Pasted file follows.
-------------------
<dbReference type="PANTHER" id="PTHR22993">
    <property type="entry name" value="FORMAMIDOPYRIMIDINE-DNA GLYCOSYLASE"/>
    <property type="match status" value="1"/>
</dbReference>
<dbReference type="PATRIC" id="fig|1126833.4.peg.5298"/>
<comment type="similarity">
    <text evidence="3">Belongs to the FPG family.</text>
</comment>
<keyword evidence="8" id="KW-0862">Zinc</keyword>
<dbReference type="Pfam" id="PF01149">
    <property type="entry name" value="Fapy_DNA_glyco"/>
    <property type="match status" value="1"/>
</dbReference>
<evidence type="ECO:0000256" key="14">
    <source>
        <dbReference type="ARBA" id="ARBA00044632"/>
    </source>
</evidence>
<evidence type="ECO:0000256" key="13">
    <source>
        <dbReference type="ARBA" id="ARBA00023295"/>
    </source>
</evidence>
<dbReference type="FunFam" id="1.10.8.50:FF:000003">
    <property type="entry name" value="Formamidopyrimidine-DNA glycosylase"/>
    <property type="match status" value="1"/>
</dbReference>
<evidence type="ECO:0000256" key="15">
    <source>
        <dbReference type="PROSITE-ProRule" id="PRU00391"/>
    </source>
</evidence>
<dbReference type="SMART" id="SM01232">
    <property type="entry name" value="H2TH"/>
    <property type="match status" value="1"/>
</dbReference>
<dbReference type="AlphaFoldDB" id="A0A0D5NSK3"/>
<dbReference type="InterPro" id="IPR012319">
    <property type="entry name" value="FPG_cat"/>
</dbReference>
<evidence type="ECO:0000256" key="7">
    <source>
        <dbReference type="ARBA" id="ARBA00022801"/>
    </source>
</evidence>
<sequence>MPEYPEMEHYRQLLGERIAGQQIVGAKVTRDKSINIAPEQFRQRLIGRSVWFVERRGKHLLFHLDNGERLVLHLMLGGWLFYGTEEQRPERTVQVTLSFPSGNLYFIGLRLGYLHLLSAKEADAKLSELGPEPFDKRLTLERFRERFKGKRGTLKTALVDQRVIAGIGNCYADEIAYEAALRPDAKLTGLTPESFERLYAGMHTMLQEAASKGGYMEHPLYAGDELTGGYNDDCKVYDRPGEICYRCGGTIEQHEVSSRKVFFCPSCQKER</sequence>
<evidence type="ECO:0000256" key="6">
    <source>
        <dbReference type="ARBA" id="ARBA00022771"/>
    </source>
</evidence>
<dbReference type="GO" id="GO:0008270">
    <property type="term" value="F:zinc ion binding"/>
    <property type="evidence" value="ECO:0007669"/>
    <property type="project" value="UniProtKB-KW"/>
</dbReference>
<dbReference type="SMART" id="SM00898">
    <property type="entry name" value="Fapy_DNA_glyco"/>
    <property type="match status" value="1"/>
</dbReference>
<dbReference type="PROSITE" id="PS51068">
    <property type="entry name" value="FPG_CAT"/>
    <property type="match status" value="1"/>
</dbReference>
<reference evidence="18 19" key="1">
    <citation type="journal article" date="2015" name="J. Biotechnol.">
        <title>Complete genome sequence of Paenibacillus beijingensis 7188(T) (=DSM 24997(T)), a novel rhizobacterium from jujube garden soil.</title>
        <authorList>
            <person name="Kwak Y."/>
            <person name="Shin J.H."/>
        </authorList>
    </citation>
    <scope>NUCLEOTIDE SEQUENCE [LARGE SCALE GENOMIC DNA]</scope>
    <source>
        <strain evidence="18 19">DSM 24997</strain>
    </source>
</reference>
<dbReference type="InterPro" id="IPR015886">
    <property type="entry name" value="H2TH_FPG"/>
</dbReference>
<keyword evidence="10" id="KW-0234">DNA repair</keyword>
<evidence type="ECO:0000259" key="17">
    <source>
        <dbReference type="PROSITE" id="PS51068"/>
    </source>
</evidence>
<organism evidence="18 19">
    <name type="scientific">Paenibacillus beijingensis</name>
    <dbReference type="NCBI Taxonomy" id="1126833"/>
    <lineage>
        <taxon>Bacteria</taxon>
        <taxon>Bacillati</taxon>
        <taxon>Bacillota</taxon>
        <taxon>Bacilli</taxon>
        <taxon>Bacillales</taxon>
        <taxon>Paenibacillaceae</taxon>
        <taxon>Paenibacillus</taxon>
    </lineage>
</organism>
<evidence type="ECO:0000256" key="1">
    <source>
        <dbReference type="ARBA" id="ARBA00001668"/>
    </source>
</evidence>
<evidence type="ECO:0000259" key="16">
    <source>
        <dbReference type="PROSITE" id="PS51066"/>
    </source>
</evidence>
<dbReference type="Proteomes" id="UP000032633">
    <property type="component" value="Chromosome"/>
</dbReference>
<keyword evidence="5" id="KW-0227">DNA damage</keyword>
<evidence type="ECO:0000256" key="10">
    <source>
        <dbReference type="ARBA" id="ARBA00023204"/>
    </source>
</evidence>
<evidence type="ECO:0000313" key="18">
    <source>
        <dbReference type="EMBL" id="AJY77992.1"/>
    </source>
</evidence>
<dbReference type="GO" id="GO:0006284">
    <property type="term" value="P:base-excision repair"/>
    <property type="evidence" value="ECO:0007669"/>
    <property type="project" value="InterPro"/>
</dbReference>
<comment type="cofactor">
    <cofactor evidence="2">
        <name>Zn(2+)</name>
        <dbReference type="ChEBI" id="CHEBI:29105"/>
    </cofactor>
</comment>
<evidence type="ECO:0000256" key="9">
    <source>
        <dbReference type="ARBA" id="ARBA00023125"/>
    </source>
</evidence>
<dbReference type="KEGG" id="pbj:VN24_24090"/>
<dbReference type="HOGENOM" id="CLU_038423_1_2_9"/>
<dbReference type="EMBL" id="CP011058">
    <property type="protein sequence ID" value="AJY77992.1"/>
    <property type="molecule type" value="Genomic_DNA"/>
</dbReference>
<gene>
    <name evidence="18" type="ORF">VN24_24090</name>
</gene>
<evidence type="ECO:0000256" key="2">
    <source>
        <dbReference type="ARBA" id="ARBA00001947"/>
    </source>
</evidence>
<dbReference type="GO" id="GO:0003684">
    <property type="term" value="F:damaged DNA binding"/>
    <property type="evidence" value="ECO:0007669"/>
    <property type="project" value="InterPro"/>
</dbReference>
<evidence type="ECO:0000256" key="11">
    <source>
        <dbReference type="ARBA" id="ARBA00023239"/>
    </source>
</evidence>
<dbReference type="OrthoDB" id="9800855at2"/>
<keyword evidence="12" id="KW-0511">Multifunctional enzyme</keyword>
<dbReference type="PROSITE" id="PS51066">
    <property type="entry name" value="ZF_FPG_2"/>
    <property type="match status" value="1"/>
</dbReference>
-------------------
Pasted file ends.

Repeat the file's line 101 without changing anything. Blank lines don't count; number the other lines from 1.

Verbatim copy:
    <source>